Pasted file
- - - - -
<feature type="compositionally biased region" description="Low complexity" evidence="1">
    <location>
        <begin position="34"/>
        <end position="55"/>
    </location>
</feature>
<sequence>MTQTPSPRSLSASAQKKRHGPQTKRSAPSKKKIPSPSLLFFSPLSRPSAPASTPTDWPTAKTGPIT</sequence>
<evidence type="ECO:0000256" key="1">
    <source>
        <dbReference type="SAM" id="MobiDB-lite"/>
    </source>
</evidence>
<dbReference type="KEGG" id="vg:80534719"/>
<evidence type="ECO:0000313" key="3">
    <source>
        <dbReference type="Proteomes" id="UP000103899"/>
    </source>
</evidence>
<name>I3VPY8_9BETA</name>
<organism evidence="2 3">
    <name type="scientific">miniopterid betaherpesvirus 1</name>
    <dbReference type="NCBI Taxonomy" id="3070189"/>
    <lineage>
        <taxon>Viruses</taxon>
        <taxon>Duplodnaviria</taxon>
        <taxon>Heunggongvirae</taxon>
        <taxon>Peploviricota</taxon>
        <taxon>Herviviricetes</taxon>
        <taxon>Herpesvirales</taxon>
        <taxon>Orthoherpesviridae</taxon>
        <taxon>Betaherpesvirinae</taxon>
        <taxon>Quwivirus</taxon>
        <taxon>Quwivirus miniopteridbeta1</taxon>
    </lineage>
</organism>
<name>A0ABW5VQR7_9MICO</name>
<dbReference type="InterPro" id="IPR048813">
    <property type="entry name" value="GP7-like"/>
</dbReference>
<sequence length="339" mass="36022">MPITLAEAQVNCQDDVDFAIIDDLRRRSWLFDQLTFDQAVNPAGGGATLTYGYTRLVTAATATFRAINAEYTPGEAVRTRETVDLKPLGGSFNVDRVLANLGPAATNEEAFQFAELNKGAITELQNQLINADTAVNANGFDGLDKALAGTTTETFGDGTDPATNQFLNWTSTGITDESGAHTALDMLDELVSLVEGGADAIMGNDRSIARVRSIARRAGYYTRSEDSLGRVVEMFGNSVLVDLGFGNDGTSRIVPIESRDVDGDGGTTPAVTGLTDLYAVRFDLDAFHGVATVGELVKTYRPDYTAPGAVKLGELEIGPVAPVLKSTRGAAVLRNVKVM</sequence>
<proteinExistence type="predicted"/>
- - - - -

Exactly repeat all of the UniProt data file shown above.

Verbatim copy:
<feature type="compositionally biased region" description="Low complexity" evidence="1">
    <location>
        <begin position="34"/>
        <end position="55"/>
    </location>
</feature>
<sequence>MTQTPSPRSLSASAQKKRHGPQTKRSAPSKKKIPSPSLLFFSPLSRPSAPASTPTDWPTAKTGPIT</sequence>
<evidence type="ECO:0000256" key="1">
    <source>
        <dbReference type="SAM" id="MobiDB-lite"/>
    </source>
</evidence>
<dbReference type="KEGG" id="vg:80534719"/>
<evidence type="ECO:0000313" key="3">
    <source>
        <dbReference type="Proteomes" id="UP000103899"/>
    </source>
</evidence>
<name>I3VPY8_9BETA</name>
<organism evidence="2 3">
    <name type="scientific">miniopterid betaherpesvirus 1</name>
    <dbReference type="NCBI Taxonomy" id="3070189"/>
    <lineage>
        <taxon>Viruses</taxon>
        <taxon>Duplodnaviria</taxon>
        <taxon>Heunggongvirae</taxon>
        <taxon>Peploviricota</taxon>
        <taxon>Herviviricetes</taxon>
        <taxon>Herpesvirales</taxon>
        <taxon>Orthoherpesviridae</taxon>
        <taxon>Betaherpesvirinae</taxon>
        <taxon>Quwivirus</taxon>
        <taxon>Quwivirus miniopteridbeta1</taxon>
    </lineage>
</organism>
<name>A0ABW5VQR7_9MICO</name>
<dbReference type="InterPro" id="IPR048813">
    <property type="entry name" value="GP7-like"/>
</dbReference>
<sequence length="339" mass="36022">MPITLAEAQVNCQDDVDFAIIDDLRRRSWLFDQLTFDQAVNPAGGGATLTYGYTRLVTAATATFRAINAEYTPGEAVRTRETVDLKPLGGSFNVDRVLANLGPAATNEEAFQFAELNKGAITELQNQLINADTAVNANGFDGLDKALAGTTTETFGDGTDPATNQFLNWTSTGITDESGAHTALDMLDELVSLVEGGADAIMGNDRSIARVRSIARRAGYYTRSEDSLGRVVEMFGNSVLVDLGFGNDGTSRIVPIESRDVDGDGGTTPAVTGLTDLYAVRFDLDAFHGVATVGELVKTYRPDYTAPGAVKLGELEIGPVAPVLKSTRGAAVLRNVKVM</sequence>
<proteinExistence type="predicted"/>